Your passport

If there is one thing in all your travelling possessions that I would consider the most invaluable, it would be my passport. A passport is your entry, stay, and exit permit to any destination that is outside your home country. Without your passport, you will not be able to enter into a new country. The border guards will turn you back until you can present an authentic passport or a passport with a valid visa to enter the country. The guards need to stamp your passport with an entry stamp that includes where you crossed the border and the date.

To exit the country you will need your passport. The border guards will give you an exit stamp next to your entry stamp that proves that you have legally left the country. The guards also will check for the date of the entry stamp on your passport to ensure that you didn’t stay longer than you were allowed to.

I am very strict about keeping my passport on my body at all times. Many times, hostels, guesthouses, rental agencies wanted to keep my passport as collateral. This is illegal! Do not let them have it. You can give it to them so they can fill out the necessary forms, but always – ALWAYS – get it back. Place it securely in your money belt which is fastened securely inside your clothes.

In some countries, if you are found without a valid passport on your person, you will be taken to the nearest police station until your identity is proven. This process could sometimes take anywhere from a couple days to a week or longer depending on how strict the security policies of the country are. Some countries are pretty paranoid.

Inside the passport, there is a section where you can fill in your emergency contact information. Ensure that you accurately fill it out. It is also a good idea to contact that person and tell them that you are putting them down as your emergency contact.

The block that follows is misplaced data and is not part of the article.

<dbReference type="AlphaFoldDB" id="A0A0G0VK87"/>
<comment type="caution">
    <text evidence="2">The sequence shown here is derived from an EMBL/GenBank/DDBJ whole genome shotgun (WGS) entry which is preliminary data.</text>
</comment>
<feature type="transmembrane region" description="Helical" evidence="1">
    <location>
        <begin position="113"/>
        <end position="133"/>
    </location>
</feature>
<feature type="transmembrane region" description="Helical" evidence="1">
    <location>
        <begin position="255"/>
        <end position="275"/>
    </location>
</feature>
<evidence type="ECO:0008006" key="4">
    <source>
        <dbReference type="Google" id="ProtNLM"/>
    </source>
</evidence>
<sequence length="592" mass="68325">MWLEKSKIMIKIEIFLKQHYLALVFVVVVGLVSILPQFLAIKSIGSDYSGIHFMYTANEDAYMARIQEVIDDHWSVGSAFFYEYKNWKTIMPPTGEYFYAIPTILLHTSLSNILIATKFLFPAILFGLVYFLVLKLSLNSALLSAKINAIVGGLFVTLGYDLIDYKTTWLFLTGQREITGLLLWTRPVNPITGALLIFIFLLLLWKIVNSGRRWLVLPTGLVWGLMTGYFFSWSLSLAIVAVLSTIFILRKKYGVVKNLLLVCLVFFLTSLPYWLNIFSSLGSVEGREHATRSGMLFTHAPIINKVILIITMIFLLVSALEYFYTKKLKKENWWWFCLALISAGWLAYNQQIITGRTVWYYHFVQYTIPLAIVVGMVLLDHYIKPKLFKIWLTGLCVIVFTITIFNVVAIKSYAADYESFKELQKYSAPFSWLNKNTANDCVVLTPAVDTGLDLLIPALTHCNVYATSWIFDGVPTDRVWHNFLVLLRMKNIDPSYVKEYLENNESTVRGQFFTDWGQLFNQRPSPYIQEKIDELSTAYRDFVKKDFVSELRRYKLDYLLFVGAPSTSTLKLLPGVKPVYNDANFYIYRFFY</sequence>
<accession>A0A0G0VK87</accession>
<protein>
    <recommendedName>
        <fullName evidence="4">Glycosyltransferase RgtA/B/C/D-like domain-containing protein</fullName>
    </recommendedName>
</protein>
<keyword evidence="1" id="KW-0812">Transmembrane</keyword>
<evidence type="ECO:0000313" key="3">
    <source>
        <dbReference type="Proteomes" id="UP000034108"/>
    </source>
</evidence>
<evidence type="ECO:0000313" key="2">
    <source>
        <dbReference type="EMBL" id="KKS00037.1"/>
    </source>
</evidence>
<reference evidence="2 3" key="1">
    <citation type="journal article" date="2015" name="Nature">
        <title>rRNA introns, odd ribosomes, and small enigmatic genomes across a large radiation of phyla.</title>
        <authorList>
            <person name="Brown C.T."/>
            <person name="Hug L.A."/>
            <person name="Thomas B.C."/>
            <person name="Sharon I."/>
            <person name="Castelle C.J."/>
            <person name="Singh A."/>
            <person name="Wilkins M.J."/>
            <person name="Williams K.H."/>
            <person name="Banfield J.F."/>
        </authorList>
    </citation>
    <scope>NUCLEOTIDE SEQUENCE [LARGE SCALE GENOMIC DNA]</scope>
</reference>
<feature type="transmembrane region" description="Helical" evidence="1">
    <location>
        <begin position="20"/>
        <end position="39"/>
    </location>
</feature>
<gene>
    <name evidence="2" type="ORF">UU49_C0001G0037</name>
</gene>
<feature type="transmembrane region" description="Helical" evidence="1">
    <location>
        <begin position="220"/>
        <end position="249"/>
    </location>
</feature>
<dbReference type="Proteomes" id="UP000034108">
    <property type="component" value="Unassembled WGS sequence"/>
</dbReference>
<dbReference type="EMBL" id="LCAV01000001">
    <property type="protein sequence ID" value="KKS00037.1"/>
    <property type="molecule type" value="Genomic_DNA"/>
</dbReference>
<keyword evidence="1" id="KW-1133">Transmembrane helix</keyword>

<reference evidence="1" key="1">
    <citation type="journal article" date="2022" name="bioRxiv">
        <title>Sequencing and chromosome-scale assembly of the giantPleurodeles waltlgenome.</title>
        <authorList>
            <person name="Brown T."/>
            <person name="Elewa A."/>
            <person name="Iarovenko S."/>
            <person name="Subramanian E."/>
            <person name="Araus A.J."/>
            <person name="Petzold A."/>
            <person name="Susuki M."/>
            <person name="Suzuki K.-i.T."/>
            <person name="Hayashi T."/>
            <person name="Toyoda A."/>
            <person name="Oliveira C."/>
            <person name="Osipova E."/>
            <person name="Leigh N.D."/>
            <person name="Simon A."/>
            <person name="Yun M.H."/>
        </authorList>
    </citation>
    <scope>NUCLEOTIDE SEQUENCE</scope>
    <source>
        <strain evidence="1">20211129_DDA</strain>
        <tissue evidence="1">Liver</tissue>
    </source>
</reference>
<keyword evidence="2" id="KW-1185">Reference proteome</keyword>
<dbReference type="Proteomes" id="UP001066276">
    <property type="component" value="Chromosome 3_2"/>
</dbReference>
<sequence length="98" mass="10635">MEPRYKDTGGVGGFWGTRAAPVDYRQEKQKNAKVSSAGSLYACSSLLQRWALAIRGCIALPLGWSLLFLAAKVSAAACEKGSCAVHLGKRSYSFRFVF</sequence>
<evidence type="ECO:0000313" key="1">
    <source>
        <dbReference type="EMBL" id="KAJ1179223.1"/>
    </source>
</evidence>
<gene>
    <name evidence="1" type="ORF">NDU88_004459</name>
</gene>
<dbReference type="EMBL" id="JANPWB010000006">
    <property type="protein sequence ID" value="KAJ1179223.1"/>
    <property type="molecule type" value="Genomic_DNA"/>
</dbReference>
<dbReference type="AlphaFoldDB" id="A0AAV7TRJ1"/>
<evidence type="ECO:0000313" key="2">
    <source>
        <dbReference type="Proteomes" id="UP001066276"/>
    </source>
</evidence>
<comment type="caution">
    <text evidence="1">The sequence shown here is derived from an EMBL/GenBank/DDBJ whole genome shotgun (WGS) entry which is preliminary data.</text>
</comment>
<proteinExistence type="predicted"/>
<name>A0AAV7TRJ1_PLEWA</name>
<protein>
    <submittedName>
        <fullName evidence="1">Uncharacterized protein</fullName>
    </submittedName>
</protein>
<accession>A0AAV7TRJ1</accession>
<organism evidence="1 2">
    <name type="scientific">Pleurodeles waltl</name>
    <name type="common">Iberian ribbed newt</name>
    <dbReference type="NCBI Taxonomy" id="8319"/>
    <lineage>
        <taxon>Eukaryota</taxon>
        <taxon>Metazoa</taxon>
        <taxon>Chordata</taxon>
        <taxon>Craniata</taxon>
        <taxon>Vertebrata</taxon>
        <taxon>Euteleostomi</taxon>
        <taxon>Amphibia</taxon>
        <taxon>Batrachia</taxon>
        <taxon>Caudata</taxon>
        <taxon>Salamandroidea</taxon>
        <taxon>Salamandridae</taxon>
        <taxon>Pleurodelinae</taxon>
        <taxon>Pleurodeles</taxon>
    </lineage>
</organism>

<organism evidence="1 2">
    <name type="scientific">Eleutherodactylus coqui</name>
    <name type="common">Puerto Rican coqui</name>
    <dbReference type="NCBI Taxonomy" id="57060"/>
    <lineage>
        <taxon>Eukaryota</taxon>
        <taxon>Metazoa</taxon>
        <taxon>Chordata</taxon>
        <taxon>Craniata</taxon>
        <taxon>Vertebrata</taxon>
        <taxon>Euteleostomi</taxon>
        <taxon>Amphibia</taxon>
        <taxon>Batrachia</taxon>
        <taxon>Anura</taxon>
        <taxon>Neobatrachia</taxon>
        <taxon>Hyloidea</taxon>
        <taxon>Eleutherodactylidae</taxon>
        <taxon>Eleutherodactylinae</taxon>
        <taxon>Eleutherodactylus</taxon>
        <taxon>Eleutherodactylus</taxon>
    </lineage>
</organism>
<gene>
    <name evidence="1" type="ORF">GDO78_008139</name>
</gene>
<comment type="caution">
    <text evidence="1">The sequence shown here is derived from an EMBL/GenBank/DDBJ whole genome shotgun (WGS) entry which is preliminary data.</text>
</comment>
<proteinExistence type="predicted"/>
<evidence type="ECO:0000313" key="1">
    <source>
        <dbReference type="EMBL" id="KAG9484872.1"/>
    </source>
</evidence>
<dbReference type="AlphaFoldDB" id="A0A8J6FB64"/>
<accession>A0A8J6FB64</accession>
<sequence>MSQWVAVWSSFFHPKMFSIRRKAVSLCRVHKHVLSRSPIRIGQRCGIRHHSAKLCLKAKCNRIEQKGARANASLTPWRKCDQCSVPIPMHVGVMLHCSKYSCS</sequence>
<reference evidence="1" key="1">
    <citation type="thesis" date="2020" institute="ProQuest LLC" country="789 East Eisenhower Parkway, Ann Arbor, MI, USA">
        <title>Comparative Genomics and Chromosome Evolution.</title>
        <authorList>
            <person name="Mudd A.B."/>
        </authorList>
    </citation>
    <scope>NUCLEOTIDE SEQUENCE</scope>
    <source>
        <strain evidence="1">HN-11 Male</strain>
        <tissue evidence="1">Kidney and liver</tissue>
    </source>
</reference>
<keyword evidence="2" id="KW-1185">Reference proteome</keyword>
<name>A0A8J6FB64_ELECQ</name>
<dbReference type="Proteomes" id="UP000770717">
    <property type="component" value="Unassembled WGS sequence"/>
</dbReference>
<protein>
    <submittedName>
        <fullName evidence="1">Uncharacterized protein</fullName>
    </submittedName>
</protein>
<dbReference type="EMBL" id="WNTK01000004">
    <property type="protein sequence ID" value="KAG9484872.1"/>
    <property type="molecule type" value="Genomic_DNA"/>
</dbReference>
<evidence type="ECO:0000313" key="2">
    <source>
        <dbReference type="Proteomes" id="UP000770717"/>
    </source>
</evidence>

As a precaution, photocopy the page in your passport that contains your personal information and picture. Make a couple copies of these and place each of them in a different and secure place in your main pack and day pack. Give a copy to someone you trust back home such as your parents, or close friend.

Take extra passport photos with you – even though color is more expensive, take around a dozen extras. If you are going to enter a country that requires you to get a visa, you will most likely have to produce one or two passport photos along with the application form and money. Having these photos on hand saves you from searching for a photo booth in a foreign country.

If you lose your passport, don’t panic. This has happened to other travellers before and there are processes in place to get a new one. Even if you have lost everything, including your money and gear, most embassies and consulates offer financial services to help out in this kind of emergency. You need to contact your local consulate in the country you are in. This can be found in your guidebook, tourist information centre, or on the Internet. They will inform you about how to obtain a new passport.

Proving your citizenship can be a long process. Your photocopies, identity cards, and birth certificate will help significantly. Once you have proven your identity, you are going to have to wait until your passport is printed in your home country and mailed to you.